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Less improvement in Eswatini’s overall governance- Ibrahim Index

By Ntombi Mhlongo

The Kingdom of Eswatini has been listed among countries that are mid-ranking when it comes to governance.

This is according to the Ibrahim Index of African Governance (IIAG) 2022 which was released on Wednesday. The report states that Egypt (27th), Gabon (27th), and Eswatini (35th) are mid-ranking when it comes to Overall Governance but rank very highly when it comes to GDP per capita.

The Ibrahim Index of African Governance annually measures the quality of governance in 54 African countries by compiling statistical data from the previous year.

The report states that despite having registered slight progress (1.1 points) in the decade 2012 to 2021, the improvement that the IIAG had been registering since 2014 has stagnated since 2019.

The slowdown, which coincides with the period of the Covid-19 pandemic, is mainly due to the increase in armed conflicts, repression of civilians, and democratic setbacks in general, which have caused deteriorations in terms of security, respect for the rule of law, participation, and civil rights.

“These setbacks have undone advances such as more economic opportunities and improved human development, particularly in access to health care,” it is highlighted in the report.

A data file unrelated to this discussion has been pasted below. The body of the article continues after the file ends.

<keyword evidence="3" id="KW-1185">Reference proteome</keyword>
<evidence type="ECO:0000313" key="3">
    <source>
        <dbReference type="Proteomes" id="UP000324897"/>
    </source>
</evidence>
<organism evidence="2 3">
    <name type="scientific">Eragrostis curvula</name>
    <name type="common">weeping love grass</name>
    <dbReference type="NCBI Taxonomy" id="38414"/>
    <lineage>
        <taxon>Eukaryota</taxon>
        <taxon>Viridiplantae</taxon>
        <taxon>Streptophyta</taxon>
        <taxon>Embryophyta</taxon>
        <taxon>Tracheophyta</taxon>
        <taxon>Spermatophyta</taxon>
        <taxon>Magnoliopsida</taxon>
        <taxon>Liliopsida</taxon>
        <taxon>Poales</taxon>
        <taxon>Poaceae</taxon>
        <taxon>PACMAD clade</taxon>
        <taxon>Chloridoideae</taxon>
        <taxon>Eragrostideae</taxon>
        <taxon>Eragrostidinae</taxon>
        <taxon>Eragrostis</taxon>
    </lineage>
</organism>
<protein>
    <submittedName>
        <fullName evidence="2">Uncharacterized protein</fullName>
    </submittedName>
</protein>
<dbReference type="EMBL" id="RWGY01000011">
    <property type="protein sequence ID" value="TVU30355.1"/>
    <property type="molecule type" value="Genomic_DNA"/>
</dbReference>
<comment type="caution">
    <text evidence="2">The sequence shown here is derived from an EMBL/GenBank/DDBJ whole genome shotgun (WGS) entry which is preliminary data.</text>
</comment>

In terms of Portuguese-speaking African countries, the report states that Angola has made the most progress in the IIAG, while Guinea-Bissau performed worst.

Angola moved up three spots from the 2020 report and now ranks 40th position, with signs of increasing progress. The country continues to grow in the categories ‘Security and Rule of Law’, ‘Participation, Rights and Inclusion’, ‘Foundations for Economic Opportunities’, and ‘Human Development’, but still shows no signs of improvements in Overall Governance.

In the overall analysis, the report highlights that nearly two-thirds (35) of African countries – hosting 53.3 per cent of the continent’s population – have improved in Overall Governance over the decade.

However, less than half (15) of those – hosting 29.7 per cent of the continent’s population – have been able to progress in the latest five years at a faster pace.

“Worryingly, eight countries – Burkina Faso, Eswatini, Guinea, Guinea Bissau, Liberia, Madagascar, Namibia, and Rwanda – have reverted to a negative trajectory or halted progress completely, registering warning signs,” it is mentioned.

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